Guardians ad litem appointed in custody and visitation cases; certification form. (HB1241)

Introduced By

Del. Riley Ingram (R-Hopewell)


Passed Committee
Passed House
Passed Senate
Signed by Governor
Became Law


Standards for guardians ad litem appointed in custody and visitation cases; certification form; substitute judges in custody and visitation proceedings. The bill requires a guardian ad litem appointed in a custody or visitation case to submit to the court a form certifying that he has complied with all applicable standards. The bill directs the Judicial Council of Virginia, in conjunction with the Virginia State Bar and the Virginia Bar Association, to promulgate such a form by July 1, 2017. The bill prohibits a substitute judge from presiding over any custody, visitation, or support proceeding held in a juvenile and domestic relations district court. Read the Bill »


02/03/2016: Failed to Pass in Committee


01/19/2016Presented and ordered printed 16104020D
01/19/2016Referred to Committee for Courts of Justice
01/21/2016Assigned to sub: Civil Law
01/21/2016Assigned App. sub: Civil Law
01/21/2016Assigned Courts sub: Civil Law
02/01/2016Subcommittee recommends continuing to 2017
02/03/2016Continued to 2017 in Courts of Justice


Stella Edwards writes:

Thank you for not allowing this bill to die a slow death during this GA session. Children are counting on legislators to save them from the current system, their indifferent parents, social workers, public defenders, therapist, and other professionals “hired” to help make them whole in this life. I look forward to the success of this bill in the 2017 general assembly session.

Roy Mastro writes:

This bill will save many children from being destroyed in our broken legal system. Children from divorced parents have no voice for consideration in their future. In many cases the courts appoint a Guardian Ad Litem to represent the children. Many have proven to be negligent in fulfilling their duties in the best interest of the children, therefore the children are placed in unstable homes where they are permanently damaged. Many of these children lose hope for any kind of a successful future. Some will turn to drugs/crime for attention,some will end up in foster care, others are capable of during the unthinkable or committing suicide.We need to change this culture for the assigned Guardian Ad Litem for children to include the revised checklist for certification that was submitted to the Civil Courts Sub-committee at the 2016 General Assembly.This change will force accountability for the appointed Guardian Ad Litem and maybe they will show more concern for the children and leave their office to fulfill their duties in the best interest of the children.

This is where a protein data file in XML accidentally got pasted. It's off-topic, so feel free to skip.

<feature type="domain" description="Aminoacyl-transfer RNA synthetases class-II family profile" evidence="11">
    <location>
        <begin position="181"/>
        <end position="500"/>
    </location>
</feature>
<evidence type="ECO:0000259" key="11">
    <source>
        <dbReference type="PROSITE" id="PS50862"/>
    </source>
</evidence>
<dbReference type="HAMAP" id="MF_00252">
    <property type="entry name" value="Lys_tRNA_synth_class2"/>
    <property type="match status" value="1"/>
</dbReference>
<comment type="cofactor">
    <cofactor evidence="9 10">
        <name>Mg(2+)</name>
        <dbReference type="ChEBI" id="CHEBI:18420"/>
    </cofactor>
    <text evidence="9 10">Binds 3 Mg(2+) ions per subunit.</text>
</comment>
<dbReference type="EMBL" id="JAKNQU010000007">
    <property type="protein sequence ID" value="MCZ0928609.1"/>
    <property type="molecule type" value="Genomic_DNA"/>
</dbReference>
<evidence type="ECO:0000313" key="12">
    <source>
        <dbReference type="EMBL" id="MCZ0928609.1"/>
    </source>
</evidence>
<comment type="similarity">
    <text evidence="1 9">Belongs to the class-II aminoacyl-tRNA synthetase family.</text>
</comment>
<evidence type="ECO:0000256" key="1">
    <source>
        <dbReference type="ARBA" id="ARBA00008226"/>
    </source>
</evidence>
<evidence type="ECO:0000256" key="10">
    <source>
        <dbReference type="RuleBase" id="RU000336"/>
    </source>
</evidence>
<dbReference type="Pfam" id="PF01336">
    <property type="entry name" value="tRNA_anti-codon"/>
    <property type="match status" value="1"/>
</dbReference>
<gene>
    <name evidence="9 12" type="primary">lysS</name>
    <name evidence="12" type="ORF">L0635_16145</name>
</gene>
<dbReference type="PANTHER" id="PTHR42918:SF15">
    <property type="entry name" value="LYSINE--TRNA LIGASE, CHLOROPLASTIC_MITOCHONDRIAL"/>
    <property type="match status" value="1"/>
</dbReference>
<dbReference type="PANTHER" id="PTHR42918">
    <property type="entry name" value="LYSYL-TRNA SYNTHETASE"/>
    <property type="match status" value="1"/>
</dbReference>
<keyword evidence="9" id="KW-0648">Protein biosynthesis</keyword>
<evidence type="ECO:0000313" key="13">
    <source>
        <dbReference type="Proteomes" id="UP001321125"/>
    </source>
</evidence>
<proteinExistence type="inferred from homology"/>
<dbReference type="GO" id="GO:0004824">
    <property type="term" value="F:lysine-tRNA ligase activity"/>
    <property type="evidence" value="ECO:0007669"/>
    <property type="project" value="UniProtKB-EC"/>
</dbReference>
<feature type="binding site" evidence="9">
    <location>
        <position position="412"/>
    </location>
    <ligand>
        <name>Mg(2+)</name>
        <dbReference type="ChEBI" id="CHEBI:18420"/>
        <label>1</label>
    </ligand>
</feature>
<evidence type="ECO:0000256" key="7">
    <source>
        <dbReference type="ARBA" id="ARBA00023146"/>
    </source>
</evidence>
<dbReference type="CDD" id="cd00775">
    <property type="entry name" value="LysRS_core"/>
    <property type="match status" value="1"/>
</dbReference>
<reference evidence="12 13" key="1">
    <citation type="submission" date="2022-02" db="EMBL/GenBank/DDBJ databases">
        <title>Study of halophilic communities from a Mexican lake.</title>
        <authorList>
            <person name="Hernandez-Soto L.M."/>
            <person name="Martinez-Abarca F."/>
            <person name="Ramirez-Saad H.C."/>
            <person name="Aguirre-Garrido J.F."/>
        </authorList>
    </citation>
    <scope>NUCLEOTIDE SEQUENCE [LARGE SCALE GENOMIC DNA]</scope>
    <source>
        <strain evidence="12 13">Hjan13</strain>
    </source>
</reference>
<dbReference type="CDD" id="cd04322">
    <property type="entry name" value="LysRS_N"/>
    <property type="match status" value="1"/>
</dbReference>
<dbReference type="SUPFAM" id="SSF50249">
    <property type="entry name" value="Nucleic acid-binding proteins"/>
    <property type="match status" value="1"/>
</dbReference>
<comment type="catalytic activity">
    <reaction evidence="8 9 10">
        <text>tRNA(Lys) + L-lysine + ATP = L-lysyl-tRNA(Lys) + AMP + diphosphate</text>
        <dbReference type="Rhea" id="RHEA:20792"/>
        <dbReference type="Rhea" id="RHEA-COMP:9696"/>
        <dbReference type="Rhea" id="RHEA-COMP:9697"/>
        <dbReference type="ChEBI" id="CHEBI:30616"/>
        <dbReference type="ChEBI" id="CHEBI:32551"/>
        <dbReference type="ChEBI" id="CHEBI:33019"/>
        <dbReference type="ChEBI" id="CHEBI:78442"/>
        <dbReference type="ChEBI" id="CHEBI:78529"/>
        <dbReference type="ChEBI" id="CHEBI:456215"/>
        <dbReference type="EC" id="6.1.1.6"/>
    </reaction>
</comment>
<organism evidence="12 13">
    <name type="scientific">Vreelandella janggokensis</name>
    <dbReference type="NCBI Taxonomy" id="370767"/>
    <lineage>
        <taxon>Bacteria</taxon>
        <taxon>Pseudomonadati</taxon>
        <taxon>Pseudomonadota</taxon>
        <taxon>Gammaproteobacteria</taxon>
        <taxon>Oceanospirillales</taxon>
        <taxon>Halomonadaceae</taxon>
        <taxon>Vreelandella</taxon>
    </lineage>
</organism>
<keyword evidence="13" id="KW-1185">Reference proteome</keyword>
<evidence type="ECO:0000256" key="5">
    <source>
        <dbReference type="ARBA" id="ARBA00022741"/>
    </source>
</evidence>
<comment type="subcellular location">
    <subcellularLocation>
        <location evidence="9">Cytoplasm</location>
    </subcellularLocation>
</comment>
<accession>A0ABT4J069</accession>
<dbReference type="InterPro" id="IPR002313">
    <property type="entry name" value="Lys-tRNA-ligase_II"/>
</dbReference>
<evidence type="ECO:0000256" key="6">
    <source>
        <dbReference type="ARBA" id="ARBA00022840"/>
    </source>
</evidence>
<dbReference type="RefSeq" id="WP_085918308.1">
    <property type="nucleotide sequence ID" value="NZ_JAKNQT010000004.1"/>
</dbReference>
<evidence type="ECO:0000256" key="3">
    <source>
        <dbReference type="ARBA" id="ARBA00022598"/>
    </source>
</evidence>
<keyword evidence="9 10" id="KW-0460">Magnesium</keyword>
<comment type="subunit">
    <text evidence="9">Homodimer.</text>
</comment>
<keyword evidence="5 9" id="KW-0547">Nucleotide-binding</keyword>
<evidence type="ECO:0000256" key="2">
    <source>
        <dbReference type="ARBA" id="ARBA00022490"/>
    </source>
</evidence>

Substitute judges should be ban from child custody cases or recorders should be required in all of child custody cases in the JDRC. Substitute judges have proven to have very little knowledge of the case and many of these cases are continued creating additional legal fees for the young parents trying to protect college funds for their children. This process creates more need for additional judges because the parents feel that the case was not properly handled. Also, it means more time away from work for the parents which has proven in some cases to create lost employment from being in court so much. Supporting this bill (HB-1241) will restore some competency in our legal system.